Activists raise flag for action
Confusion over new independence party
Attempts to contact the Scottish Independence Party, set up last week, proved futile amid reports that its website was being taken down.
The party said it was launching because its members believe the SNP is now too comfortable with being part of the Westminster establishment.
The SIP said it hoped to field candidates across the country in next year’s Holyrood election.
There was also confusion with an organisation by the same or similar name – the Scottish Independence Party Community – which today distanced itself from its namesake.
It was set up last September a week after the referendum. Its spokesman Mike Shy contacted Daily Business to explain that the two groups were entirely different.
It has seen an increase in activity on its Facebook site which was launched last September with the message: “Please ‘share’ page folks & let’s get this journey towards Independence firmly on it’s way.”
It added: “We feel that the possible chance of a potential 2nd Referendum Vote for Independence in Scotland is just too good an opportunity to miss. We hope you might feel the same.”
It has been supportive of the SNP, promoting policies on nuclear weapons, fracking, North Sea oil, and so on.
Daily Business has been asked to make it clear that the two groups, despite having almost identical names, have no connection.
The new SIP’s website took a more aggressive view towards the SNP, stating: “The Scottish Independence Party was formed in the summer of 2015, as a direct result of there no longer being a voice for independence in Scotland at the next election, to be contested in 2016.
“Many people have voiced their despair at a situation where the party that has always been seen as a pressure group for independence now seems very comfortable as a party of government here in Scotland and in opposition at Westminster.
“Therefore we feel it is up to us to fill this political vacuum.”
It says its aim “is to field candidates for all seats in Scotland in the upcoming election”, with this aim “the most important part of what we are trying to do”.
SIP founder Coinneach Mac Eachain said he hoped to field candidates in every seat in Scotland for next May’s Holyrood election and reclaim the cause of independence from the SNP.
“The SNP has decided at their conference that they aren’t even going to discuss independence or even a referendum, so that was the catalyst,” he told a news website. “There are so many people out there who are annoyed by the situation, that there’s no discussion, and they’re very welcome to join us.”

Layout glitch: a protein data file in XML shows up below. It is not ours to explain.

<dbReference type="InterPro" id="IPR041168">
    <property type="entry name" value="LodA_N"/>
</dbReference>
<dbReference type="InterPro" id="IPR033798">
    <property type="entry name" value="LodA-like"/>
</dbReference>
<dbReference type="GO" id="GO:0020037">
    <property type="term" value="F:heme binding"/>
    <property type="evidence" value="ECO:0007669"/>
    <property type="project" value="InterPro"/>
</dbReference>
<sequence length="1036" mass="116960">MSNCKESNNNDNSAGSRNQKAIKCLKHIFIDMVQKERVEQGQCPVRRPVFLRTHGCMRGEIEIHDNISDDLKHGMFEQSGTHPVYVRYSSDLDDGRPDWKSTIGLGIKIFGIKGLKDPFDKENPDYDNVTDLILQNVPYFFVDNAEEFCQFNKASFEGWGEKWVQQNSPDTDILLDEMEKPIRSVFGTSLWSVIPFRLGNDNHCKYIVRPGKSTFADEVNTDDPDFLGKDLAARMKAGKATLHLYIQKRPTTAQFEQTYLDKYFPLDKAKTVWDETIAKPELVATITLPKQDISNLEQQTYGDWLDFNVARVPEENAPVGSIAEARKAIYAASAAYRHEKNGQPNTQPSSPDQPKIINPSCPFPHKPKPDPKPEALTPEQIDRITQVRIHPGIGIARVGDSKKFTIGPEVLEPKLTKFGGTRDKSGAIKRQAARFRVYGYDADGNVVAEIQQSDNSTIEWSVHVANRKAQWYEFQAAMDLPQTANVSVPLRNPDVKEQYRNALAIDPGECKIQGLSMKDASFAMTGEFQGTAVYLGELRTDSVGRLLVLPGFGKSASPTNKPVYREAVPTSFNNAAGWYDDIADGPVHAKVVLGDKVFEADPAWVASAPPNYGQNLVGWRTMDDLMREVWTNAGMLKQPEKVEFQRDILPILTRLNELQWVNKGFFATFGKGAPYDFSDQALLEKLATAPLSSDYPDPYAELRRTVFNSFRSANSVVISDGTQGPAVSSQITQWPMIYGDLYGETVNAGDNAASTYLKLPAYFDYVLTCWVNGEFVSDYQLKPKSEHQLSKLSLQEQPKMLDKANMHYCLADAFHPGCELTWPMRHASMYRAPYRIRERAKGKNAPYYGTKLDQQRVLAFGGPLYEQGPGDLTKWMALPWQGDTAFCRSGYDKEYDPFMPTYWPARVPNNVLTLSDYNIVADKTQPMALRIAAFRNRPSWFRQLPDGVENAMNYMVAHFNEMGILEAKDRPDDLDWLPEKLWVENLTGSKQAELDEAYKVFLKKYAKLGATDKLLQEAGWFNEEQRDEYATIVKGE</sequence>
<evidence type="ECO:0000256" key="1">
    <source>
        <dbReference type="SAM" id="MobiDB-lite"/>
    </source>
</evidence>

He says the party will favour a unilateral approach to independence – meaning, if in government, it would immediately declare independence rather than call for another referendum.
“The idea behind this is just to make sure independence is still on the agenda,” said Mac Eachin adding that the SIP will be part of a left-wing lobby alongside Tommy Sheridan’s pro-independence socialist Solidarity party that will put pressure on the SNP.
“The socialists are talking about it, but the SNP are being absolutely silent on the whole thing. It is up to us to fill this political vacuum,” he said.
The latest moves appear to be a direct backlash against the SNP’s failure to include the issue in its agenda for the party’s October conference.
SNP leader Nicola Sturgeon (pictured) argues there would have to be a significant change in Scotland’s political circumstances before another vote on leaving the UK can be held. This would include a vote by the English to leave the European Union.
The SNP will point to growing support despite its failure to commit to another referendum on independence. Even though voters think the nationalists are under performing in government, a monthly poll by TNS found 62% of respondents with a party preference intend to vote for an SNP candidate in May. This is up from 60% a month earlier.
However, the survey found that at most a third of those surveyed thought the SNP government had not performed well on the economy, the National Health Service, justice and education.
The SNP took all but three of Scotland’s 59 House of Commons seats in the UK general election in May, just months after failing to win an independence referendum.
Backing for the Labour Party remained unchanged on 20%, with the Conservatives on 12%, down two points. TNS questioned 1,029 potential voters in Scotland from 10 July 10 to 3 August.